"As is" reference - not a United Nations document
QUESTION: Mr. Secretary, I know you’ve been paying close attention to the latest situation involving Israelis and Palestinians. A number of Palestinians have engaged in knife attacks, killing a number of Israelis; dozens of Palestinians have also been killed at this point. Do you see what is happening now as the beginnings of a Palestinian uprising? Is that the way to think about this?
SECRETARY KERRY: Well, I hope not, and I pray not, and that’s the last thing anybody wants. And I think it would be extraordinarily dangerous and --
QUESTION: What is the word to describe it, then?
SECRETARY KERRY: Well, I don’t – I’m not going to find words and I’m not going to get into the what it is. It’s violence and it’s wrong, and the violence has to end, and Israelis have a right to defend themselves against any violence that is attacking innocent people with a knife in the Old City, in Jerusalem or elsewhere. No country should be under siege like that, and the Palestinians need to stop the incitement. They need to stop that kind of activity.
But at the same time, there is a need to see the broader conflict here and understand that there is not – there has to be some kind of ultimately negotiated political track that’s going to resolve the difference between Palestinians and Israelis that has existed long before Obama came to office, that has been there for years and years. Many presidents, many secretaries of state have been caught up in the middle of this struggle. We happen to believe that it is vital now to change the paradigm, and we’re going to be engaged in ways that reasonably hope to try to help that happen.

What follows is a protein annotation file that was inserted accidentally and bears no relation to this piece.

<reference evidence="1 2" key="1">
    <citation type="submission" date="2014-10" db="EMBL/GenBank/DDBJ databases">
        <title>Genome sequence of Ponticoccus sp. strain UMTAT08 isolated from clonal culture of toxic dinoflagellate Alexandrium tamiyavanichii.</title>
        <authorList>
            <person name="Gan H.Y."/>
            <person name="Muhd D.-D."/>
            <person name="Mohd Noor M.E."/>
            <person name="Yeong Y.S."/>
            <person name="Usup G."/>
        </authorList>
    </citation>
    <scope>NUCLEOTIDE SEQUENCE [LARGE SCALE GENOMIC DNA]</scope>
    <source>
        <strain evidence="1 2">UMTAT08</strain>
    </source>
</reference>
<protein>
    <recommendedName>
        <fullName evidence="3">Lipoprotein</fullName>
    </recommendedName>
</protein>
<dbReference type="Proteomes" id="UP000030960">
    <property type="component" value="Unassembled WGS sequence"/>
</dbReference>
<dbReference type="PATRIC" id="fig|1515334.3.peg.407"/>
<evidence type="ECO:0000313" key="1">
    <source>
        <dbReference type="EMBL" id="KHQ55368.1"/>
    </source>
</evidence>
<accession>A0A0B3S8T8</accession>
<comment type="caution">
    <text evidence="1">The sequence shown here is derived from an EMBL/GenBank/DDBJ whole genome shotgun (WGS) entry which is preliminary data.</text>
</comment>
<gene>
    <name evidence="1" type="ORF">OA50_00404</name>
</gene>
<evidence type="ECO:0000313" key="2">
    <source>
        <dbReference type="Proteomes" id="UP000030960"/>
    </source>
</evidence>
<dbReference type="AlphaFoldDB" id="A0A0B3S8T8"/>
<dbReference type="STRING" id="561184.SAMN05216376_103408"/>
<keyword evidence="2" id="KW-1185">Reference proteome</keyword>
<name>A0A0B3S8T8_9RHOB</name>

QUESTION: Do you mean to suggest that the lack of progress in the peace talks is in some way responsible for these latest attacks?
SECRETARY KERRY: No, I’m not saying that. I’m not – I don’t want to link anything that caused the violence. There’s no excuse for the violence. No amount of frustration is appropriate to license any violence anywhere at any time. No violence should occur, and the Palestinians need to understand – and President Abbas has been committed to nonviolence. He needs to be condemning this loudly and clearly, and he needs to not engage in some of the incitement that his voice has sometimes been heard to encourage. So that has to stop.
What I am saying is that when you stop the violence, when it’s done – which I hope is immediately – then you have to still look at how are you going to deal with the extant issues that have been there for a long period of time in a serious way that helps to resolve these differences when you have the opportunity to. And I think it’s very important to do that.